Other tropical diseases too. One that’s carried by ticks. Typhus fever was not uncommon. That’s another very debilitating disease.
So when you were up in Malaysia what sort of exercises were the men training in?
Mostly through the jungle.


We kept on with the same old first aid. But then the jungle training was mostly breathing through the jungle and getting used to working in the jungle, marching through the jungle and making our way through the jungle. That seemed to be the important thing. And doing bandaging and so on – we’d find a fella sick there with a broken leg and teach the fellas how to carry him out


and stretcher bearing and so on. It was a complete different to what training we’d been taught. The training we were taught is that the battle took place up here and your doctor looked after troops. When they got accidents they’d sent for the field ambulance. We’d take the ambulance up, bring them back and restore them to some sort of condition so we could move them on to the carriage and clearing station. And after they were operated on


there if they were too much or too difficult they sent them to general hospital. So you had your front line, you had your field ambulance which we were, we had a CCS behind us and behind that we had the AGH [Australian General Hospital]. That was the First World War, but it never really worked out that way at all. When the troops got sick, they got an ambulance, they were taken almost certainly straight to the CCS. We were field ambulance, we’d do the original bandaging and set them up but you’d get them straight back to the hospital. It was quite a different set up.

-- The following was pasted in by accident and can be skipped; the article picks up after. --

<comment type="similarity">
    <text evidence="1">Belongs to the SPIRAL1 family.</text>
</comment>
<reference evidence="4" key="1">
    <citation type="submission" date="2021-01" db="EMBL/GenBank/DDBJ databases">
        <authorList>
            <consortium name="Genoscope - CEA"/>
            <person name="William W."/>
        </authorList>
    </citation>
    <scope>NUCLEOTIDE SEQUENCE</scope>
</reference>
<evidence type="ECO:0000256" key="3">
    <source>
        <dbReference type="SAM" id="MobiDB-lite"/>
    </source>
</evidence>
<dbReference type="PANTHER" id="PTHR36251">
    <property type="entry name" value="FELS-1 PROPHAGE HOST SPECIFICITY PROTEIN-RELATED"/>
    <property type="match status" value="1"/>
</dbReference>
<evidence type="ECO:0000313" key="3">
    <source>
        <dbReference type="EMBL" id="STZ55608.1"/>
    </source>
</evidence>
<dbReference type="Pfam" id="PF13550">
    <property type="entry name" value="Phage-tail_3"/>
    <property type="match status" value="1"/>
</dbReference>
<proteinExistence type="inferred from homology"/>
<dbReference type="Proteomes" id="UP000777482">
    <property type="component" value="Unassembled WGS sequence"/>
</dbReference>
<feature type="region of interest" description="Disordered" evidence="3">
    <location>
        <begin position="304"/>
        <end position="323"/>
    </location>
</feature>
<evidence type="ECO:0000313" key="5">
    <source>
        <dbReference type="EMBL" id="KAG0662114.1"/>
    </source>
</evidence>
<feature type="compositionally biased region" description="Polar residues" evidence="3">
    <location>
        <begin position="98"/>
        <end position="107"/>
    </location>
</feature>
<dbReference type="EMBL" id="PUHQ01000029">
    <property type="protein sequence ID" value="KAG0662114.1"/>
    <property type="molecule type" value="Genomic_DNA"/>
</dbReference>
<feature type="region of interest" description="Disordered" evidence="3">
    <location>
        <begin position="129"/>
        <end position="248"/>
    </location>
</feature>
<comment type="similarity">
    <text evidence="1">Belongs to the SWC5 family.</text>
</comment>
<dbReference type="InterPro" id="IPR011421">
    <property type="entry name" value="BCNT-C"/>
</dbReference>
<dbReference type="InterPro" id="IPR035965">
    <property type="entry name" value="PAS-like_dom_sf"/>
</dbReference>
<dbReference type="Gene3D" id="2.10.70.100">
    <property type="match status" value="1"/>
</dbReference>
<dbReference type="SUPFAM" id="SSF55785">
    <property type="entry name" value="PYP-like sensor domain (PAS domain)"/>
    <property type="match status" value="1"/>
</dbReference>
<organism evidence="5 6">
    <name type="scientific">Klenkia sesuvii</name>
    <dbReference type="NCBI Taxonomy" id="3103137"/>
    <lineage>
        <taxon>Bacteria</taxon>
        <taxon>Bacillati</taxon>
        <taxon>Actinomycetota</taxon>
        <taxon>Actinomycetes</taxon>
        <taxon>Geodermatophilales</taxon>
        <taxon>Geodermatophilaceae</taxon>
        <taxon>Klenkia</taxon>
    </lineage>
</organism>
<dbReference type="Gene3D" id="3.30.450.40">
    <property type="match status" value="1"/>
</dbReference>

Are you therefore saying that you were operating more like a battalion doctor than you were as a middle man between the two?
In the First World War you get dreadful thing up front in the trenches and then they come back to the field unless they were sick – the stretcher bearers would bring them back. The first aid post did very little except put a bandage on. The field ambulance would do the rest of it, get the fellow fit enough. If he was all right you could send him back again if you could fix him. But if